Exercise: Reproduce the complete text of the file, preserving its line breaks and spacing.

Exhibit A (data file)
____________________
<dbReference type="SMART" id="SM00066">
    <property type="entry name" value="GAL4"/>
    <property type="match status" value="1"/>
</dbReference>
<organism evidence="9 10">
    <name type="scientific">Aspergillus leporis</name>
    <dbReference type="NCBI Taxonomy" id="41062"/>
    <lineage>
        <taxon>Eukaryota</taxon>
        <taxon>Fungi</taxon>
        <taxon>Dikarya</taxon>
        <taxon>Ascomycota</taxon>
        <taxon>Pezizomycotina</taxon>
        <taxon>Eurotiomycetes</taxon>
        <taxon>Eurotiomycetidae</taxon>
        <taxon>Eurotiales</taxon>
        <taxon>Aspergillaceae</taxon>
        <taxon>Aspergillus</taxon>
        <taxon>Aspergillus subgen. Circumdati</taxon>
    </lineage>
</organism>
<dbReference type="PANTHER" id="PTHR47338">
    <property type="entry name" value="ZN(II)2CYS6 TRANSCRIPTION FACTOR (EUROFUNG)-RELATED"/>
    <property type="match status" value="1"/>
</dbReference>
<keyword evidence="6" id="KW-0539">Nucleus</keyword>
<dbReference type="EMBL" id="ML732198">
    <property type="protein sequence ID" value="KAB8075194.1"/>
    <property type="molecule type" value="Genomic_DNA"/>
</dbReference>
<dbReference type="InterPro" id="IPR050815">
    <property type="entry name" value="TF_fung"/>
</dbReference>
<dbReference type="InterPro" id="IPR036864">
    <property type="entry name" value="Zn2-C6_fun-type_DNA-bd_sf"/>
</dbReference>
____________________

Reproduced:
<dbReference type="SMART" id="SM00066">
    <property type="entry name" value="GAL4"/>
    <property type="match status" value="1"/>
</dbReference>
<organism evidence="9 10">
    <name type="scientific">Aspergillus leporis</name>
    <dbReference type="NCBI Taxonomy" id="41062"/>
    <lineage>
        <taxon>Eukaryota</taxon>
        <taxon>Fungi</taxon>
        <taxon>Dikarya</taxon>
        <taxon>Ascomycota</taxon>
        <taxon>Pezizomycotina</taxon>
        <taxon>Eurotiomycetes</taxon>
        <taxon>Eurotiomycetidae</taxon>
        <taxon>Eurotiales</taxon>
        <taxon>Aspergillaceae</taxon>
        <taxon>Aspergillus</taxon>
        <taxon>Aspergillus subgen. Circumdati</taxon>
    </lineage>
</organism>
<dbReference type="PANTHER" id="PTHR47338">
    <property type="entry name" value="ZN(II)2CYS6 TRANSCRIPTION FACTOR (EUROFUNG)-RELATED"/>
    <property type="match status" value="1"/>
</dbReference>
<keyword evidence="6" id="KW-0539">Nucleus</keyword>
<dbReference type="EMBL" id="ML732198">
    <property type="protein sequence ID" value="KAB8075194.1"/>
    <property type="molecule type" value="Genomic_DNA"/>
</dbReference>
<dbReference type="InterPro" id="IPR050815">
    <property type="entry name" value="TF_fung"/>
</dbReference>
<dbReference type="InterPro" id="IPR036864">
    <property type="entry name" value="Zn2-C6_fun-type_DNA-bd_sf"/>
</dbReference>